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Healthy Wells happy to be All-Star again

Healthy Wells happy to be All-Star again

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ANAHEIM -- It had been four years since Blue Jays center fielder Vernon Wells made an American League All-Star team. In the seasons between this one and then, Wells did all he could to stay on the field and in the lineup, but health hindered his production.

Given Wells' strong performance in this season's first half, it now seems clear that he played through pain during the 2009 campaign -- one that saw the center fielder put up some of the worst numbers of his career. It is the only explanation that seems to make sense.

"It has to be," Blue Jays manager Cito Gaston said. "He never mentioned it one time -- not once."

Wells was held back by a right wrist injury that was corrected with offseason surgery, and now he is once again an AL All-Star, joined by Toronto teammates, catcher John Buck and outfielder Jose Bautista in Anaheim. It is their first All-Star experience and the third for Wells.

The last time Wells suited up for the AL's elite squad was in 2006 at PNC Park in Pittsburgh, where he went 1-for-2 with a single as the starting left fielder. That season, Wells hit .303 with 32 home runs and 106 RBIs. That is the last time he managed to stay injury-free for an entire campaign.

In '07, Wells battled a left shoulder issue that led to surgery at the end of the season. One year later, he missed nearly two months between two stints on the disabled list -- thanks to a fractured left wrist and hamstring issues. Last year, Wells fought through lingering problems with his wrist.

Wells kept quiet about the injury all season and ended the year batting .260 with 15 home runs and 66 RBIs, representing his worst output since his rookie season with Toronto. The center fielder was determined to bounce back in a big way this year for the Blue Jays.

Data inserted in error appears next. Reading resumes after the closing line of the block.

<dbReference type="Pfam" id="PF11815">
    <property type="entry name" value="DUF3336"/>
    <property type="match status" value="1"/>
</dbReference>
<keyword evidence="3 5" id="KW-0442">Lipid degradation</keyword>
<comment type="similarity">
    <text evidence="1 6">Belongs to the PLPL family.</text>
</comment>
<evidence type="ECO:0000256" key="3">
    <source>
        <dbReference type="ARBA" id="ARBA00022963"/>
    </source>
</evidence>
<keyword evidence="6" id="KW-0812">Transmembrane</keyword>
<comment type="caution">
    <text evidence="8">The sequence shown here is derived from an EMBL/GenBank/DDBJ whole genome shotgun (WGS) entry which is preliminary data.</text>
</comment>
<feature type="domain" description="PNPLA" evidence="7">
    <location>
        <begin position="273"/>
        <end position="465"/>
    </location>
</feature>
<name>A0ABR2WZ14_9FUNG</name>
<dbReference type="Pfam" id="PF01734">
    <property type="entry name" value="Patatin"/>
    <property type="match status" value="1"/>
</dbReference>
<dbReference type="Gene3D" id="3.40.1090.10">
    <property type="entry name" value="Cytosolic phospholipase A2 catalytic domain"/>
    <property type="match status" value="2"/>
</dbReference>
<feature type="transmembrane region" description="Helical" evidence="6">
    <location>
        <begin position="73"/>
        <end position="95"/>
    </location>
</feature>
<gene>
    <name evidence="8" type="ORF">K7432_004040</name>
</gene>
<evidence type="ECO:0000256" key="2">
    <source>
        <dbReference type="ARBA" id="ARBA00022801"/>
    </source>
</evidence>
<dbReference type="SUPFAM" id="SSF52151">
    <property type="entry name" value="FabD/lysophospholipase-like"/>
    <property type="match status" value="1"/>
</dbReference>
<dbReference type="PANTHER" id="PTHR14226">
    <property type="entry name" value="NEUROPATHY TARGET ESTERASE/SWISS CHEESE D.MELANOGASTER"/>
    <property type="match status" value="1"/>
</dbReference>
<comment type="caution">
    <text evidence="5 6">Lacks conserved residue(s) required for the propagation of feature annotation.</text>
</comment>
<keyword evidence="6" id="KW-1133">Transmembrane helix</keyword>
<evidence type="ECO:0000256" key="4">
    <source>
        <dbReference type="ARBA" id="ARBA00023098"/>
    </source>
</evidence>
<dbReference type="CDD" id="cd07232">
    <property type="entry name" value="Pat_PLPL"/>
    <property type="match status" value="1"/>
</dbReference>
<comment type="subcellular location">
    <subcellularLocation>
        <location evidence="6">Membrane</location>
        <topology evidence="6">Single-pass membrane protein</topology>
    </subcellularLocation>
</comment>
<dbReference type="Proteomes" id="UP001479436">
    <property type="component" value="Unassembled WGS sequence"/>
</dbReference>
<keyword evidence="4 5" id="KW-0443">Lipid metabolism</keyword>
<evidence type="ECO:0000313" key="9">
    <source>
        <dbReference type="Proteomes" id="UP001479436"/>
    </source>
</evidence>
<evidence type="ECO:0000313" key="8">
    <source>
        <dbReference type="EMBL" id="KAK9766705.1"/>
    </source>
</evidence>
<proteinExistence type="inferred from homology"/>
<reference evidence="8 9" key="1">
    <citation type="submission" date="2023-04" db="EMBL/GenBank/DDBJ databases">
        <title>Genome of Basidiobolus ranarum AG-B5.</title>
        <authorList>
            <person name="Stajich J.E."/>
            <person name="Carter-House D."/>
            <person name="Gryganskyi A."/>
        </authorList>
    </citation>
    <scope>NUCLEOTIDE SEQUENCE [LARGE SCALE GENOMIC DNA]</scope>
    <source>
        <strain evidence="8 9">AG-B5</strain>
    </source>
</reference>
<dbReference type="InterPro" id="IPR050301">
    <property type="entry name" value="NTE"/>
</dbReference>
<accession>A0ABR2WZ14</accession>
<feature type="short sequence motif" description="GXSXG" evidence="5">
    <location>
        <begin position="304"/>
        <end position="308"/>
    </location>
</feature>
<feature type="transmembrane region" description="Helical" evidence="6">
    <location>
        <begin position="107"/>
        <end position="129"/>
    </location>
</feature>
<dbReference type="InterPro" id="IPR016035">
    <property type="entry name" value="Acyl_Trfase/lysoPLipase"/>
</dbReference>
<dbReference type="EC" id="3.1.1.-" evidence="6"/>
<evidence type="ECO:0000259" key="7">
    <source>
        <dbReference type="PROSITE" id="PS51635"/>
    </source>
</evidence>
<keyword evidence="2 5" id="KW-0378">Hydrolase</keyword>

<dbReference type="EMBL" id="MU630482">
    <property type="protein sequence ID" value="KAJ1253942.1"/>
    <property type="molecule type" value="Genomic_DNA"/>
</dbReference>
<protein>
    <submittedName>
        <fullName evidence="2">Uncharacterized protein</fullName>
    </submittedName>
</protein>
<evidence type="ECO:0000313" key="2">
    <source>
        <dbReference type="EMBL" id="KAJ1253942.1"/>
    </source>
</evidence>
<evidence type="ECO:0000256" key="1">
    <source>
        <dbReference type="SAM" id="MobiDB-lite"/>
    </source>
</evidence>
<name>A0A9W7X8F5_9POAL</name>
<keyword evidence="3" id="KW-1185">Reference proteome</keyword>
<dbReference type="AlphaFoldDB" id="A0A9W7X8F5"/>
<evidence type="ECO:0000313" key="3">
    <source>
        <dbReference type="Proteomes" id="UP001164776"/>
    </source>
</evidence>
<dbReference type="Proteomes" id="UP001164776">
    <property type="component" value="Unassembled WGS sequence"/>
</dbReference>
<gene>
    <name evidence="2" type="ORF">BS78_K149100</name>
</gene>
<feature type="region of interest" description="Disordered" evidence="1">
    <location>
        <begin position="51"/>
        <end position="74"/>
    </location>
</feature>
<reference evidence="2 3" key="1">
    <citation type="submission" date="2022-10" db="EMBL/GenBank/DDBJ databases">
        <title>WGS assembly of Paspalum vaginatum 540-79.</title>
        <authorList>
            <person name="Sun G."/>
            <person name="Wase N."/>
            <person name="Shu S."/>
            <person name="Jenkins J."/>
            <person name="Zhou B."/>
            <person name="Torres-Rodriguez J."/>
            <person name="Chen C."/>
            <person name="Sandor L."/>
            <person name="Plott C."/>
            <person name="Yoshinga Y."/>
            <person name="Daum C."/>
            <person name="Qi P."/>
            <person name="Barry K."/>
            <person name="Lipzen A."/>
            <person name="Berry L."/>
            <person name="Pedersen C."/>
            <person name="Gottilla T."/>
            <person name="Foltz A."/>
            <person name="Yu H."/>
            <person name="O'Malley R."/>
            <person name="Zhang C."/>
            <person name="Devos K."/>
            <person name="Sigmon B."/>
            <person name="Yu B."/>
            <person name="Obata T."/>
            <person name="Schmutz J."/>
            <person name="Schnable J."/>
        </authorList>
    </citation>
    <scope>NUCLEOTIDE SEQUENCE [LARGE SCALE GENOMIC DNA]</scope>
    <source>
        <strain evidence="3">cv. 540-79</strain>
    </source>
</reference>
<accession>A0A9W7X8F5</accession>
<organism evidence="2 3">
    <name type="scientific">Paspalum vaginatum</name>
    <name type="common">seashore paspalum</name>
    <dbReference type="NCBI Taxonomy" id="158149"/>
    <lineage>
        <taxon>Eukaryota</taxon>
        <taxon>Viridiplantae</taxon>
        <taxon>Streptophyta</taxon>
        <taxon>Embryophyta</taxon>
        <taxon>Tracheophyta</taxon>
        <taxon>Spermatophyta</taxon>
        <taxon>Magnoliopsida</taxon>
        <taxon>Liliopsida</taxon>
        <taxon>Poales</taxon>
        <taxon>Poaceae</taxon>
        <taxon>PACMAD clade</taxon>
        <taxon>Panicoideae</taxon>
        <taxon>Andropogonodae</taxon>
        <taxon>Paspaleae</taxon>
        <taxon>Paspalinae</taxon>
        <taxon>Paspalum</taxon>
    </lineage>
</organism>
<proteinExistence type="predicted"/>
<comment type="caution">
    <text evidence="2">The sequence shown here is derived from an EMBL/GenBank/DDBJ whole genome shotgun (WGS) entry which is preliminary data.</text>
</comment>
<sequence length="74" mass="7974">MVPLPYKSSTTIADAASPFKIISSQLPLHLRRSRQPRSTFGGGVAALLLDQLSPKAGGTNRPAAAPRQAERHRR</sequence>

"You're going to struggle," Wells said. "It's inevitable. My job is to go out and play the game the right way. You go out and play as hard as you can and everything will take care of itself.

"This game is made up of failure. You have to be able to deal with it and move past it, learn from it. You're going to fail. It's how you respond to it that will define the kind of person and player you are."

Entering the All-Star break, Wells was batting .265 with 19 home runs, 26 doubles and 49 RBIs, putting him on pace to post similar numbers as he did in '06. It has been the type of performance that shows why the Jays invested $126 million over a seven-year extension after his last All-Star season.

"The way his year was last year," Buck said, "obviously he wanted to come out strong and prove to everybody and to himself, and also to the organization, that last year he was injured and, 'Look what I can do when I'm healthy.' Obviously he's had a good year."